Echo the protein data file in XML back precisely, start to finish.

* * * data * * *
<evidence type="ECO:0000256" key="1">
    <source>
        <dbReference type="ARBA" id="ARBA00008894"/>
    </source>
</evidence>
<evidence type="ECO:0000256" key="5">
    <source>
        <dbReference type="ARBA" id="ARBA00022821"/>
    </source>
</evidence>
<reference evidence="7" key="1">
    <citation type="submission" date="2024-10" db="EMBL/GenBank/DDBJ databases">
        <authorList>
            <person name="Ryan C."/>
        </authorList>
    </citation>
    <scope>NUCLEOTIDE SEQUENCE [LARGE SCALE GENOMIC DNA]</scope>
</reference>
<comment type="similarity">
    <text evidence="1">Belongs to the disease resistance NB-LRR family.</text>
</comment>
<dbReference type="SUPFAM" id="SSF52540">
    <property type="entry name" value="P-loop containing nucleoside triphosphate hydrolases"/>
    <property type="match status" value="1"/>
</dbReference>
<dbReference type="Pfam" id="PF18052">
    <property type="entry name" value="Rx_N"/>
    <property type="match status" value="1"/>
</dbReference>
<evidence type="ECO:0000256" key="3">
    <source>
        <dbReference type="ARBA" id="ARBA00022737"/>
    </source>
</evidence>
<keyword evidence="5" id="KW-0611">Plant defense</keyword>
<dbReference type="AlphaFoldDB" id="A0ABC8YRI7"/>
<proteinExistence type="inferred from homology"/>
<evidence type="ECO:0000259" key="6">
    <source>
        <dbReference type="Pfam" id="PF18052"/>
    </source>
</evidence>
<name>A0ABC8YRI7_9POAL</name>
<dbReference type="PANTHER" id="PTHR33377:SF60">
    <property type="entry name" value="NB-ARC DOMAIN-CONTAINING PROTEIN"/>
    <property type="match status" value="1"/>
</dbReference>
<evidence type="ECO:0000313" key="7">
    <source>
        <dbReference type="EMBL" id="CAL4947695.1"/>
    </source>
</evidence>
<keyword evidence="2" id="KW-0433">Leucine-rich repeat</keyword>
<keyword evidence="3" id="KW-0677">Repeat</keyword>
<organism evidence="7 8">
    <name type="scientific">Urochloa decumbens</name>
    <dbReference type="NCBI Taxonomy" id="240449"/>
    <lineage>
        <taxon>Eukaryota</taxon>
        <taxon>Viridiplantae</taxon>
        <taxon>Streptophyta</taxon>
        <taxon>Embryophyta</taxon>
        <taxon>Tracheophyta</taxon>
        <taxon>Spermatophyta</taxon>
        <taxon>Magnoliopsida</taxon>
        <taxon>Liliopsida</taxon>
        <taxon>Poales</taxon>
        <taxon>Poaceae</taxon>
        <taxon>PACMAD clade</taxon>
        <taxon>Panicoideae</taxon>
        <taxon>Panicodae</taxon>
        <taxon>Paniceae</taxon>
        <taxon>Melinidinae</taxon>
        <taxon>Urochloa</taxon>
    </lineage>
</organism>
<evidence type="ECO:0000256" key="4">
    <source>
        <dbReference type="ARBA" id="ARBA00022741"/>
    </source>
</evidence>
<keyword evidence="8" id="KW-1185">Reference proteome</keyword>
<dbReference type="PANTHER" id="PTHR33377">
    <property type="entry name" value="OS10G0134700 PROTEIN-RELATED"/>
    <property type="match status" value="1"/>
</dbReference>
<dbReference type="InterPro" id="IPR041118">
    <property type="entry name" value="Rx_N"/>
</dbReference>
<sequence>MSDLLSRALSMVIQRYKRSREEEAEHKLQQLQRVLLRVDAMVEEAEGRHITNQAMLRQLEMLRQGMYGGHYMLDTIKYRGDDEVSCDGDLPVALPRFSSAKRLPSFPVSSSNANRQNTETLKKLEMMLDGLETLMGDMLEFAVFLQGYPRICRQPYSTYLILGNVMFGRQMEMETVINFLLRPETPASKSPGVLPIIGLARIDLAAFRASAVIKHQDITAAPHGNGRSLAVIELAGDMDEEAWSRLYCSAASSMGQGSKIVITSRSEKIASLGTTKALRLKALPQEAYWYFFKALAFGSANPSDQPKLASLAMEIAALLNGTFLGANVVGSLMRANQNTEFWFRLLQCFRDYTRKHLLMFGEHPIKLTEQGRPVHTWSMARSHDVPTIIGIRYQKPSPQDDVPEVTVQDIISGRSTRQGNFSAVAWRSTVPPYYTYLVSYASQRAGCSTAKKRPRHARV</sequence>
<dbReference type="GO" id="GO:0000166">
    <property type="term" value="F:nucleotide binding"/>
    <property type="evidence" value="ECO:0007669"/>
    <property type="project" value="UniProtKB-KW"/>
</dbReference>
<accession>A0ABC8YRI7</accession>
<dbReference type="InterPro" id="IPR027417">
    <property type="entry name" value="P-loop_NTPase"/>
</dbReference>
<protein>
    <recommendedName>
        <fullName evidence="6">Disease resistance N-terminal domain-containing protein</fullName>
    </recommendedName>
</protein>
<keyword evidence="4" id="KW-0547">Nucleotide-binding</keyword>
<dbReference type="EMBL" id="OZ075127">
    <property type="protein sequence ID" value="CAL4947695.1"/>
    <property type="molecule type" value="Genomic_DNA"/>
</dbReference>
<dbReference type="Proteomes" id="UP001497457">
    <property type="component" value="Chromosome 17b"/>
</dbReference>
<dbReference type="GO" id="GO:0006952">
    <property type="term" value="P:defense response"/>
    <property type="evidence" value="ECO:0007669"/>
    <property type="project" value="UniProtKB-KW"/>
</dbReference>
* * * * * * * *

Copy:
<evidence type="ECO:0000256" key="1">
    <source>
        <dbReference type="ARBA" id="ARBA00008894"/>
    </source>
</evidence>
<evidence type="ECO:0000256" key="5">
    <source>
        <dbReference type="ARBA" id="ARBA00022821"/>
    </source>
</evidence>
<reference evidence="7" key="1">
    <citation type="submission" date="2024-10" db="EMBL/GenBank/DDBJ databases">
        <authorList>
            <person name="Ryan C."/>
        </authorList>
    </citation>
    <scope>NUCLEOTIDE SEQUENCE [LARGE SCALE GENOMIC DNA]</scope>
</reference>
<comment type="similarity">
    <text evidence="1">Belongs to the disease resistance NB-LRR family.</text>
</comment>
<dbReference type="SUPFAM" id="SSF52540">
    <property type="entry name" value="P-loop containing nucleoside triphosphate hydrolases"/>
    <property type="match status" value="1"/>
</dbReference>
<dbReference type="Pfam" id="PF18052">
    <property type="entry name" value="Rx_N"/>
    <property type="match status" value="1"/>
</dbReference>
<evidence type="ECO:0000256" key="3">
    <source>
        <dbReference type="ARBA" id="ARBA00022737"/>
    </source>
</evidence>
<keyword evidence="5" id="KW-0611">Plant defense</keyword>
<dbReference type="AlphaFoldDB" id="A0ABC8YRI7"/>
<proteinExistence type="inferred from homology"/>
<evidence type="ECO:0000259" key="6">
    <source>
        <dbReference type="Pfam" id="PF18052"/>
    </source>
</evidence>
<name>A0ABC8YRI7_9POAL</name>
<dbReference type="PANTHER" id="PTHR33377:SF60">
    <property type="entry name" value="NB-ARC DOMAIN-CONTAINING PROTEIN"/>
    <property type="match status" value="1"/>
</dbReference>
<evidence type="ECO:0000313" key="7">
    <source>
        <dbReference type="EMBL" id="CAL4947695.1"/>
    </source>
</evidence>
<keyword evidence="2" id="KW-0433">Leucine-rich repeat</keyword>
<keyword evidence="3" id="KW-0677">Repeat</keyword>
<organism evidence="7 8">
    <name type="scientific">Urochloa decumbens</name>
    <dbReference type="NCBI Taxonomy" id="240449"/>
    <lineage>
        <taxon>Eukaryota</taxon>
        <taxon>Viridiplantae</taxon>
        <taxon>Streptophyta</taxon>
        <taxon>Embryophyta</taxon>
        <taxon>Tracheophyta</taxon>
        <taxon>Spermatophyta</taxon>
        <taxon>Magnoliopsida</taxon>
        <taxon>Liliopsida</taxon>
        <taxon>Poales</taxon>
        <taxon>Poaceae</taxon>
        <taxon>PACMAD clade</taxon>
        <taxon>Panicoideae</taxon>
        <taxon>Panicodae</taxon>
        <taxon>Paniceae</taxon>
        <taxon>Melinidinae</taxon>
        <taxon>Urochloa</taxon>
    </lineage>
</organism>
<evidence type="ECO:0000256" key="4">
    <source>
        <dbReference type="ARBA" id="ARBA00022741"/>
    </source>
</evidence>
<keyword evidence="8" id="KW-1185">Reference proteome</keyword>
<dbReference type="PANTHER" id="PTHR33377">
    <property type="entry name" value="OS10G0134700 PROTEIN-RELATED"/>
    <property type="match status" value="1"/>
</dbReference>
<dbReference type="InterPro" id="IPR041118">
    <property type="entry name" value="Rx_N"/>
</dbReference>
<sequence>MSDLLSRALSMVIQRYKRSREEEAEHKLQQLQRVLLRVDAMVEEAEGRHITNQAMLRQLEMLRQGMYGGHYMLDTIKYRGDDEVSCDGDLPVALPRFSSAKRLPSFPVSSSNANRQNTETLKKLEMMLDGLETLMGDMLEFAVFLQGYPRICRQPYSTYLILGNVMFGRQMEMETVINFLLRPETPASKSPGVLPIIGLARIDLAAFRASAVIKHQDITAAPHGNGRSLAVIELAGDMDEEAWSRLYCSAASSMGQGSKIVITSRSEKIASLGTTKALRLKALPQEAYWYFFKALAFGSANPSDQPKLASLAMEIAALLNGTFLGANVVGSLMRANQNTEFWFRLLQCFRDYTRKHLLMFGEHPIKLTEQGRPVHTWSMARSHDVPTIIGIRYQKPSPQDDVPEVTVQDIISGRSTRQGNFSAVAWRSTVPPYYTYLVSYASQRAGCSTAKKRPRHARV</sequence>
<dbReference type="GO" id="GO:0000166">
    <property type="term" value="F:nucleotide binding"/>
    <property type="evidence" value="ECO:0007669"/>
    <property type="project" value="UniProtKB-KW"/>
</dbReference>
<accession>A0ABC8YRI7</accession>
<dbReference type="InterPro" id="IPR027417">
    <property type="entry name" value="P-loop_NTPase"/>
</dbReference>
<protein>
    <recommendedName>
        <fullName evidence="6">Disease resistance N-terminal domain-containing protein</fullName>
    </recommendedName>
</protein>
<keyword evidence="4" id="KW-0547">Nucleotide-binding</keyword>
<dbReference type="EMBL" id="OZ075127">
    <property type="protein sequence ID" value="CAL4947695.1"/>
    <property type="molecule type" value="Genomic_DNA"/>
</dbReference>
<dbReference type="Proteomes" id="UP001497457">
    <property type="component" value="Chromosome 17b"/>
</dbReference>
<dbReference type="GO" id="GO:0006952">
    <property type="term" value="P:defense response"/>
    <property type="evidence" value="ECO:0007669"/>
    <property type="project" value="UniProtKB-KW"/>
</dbReference>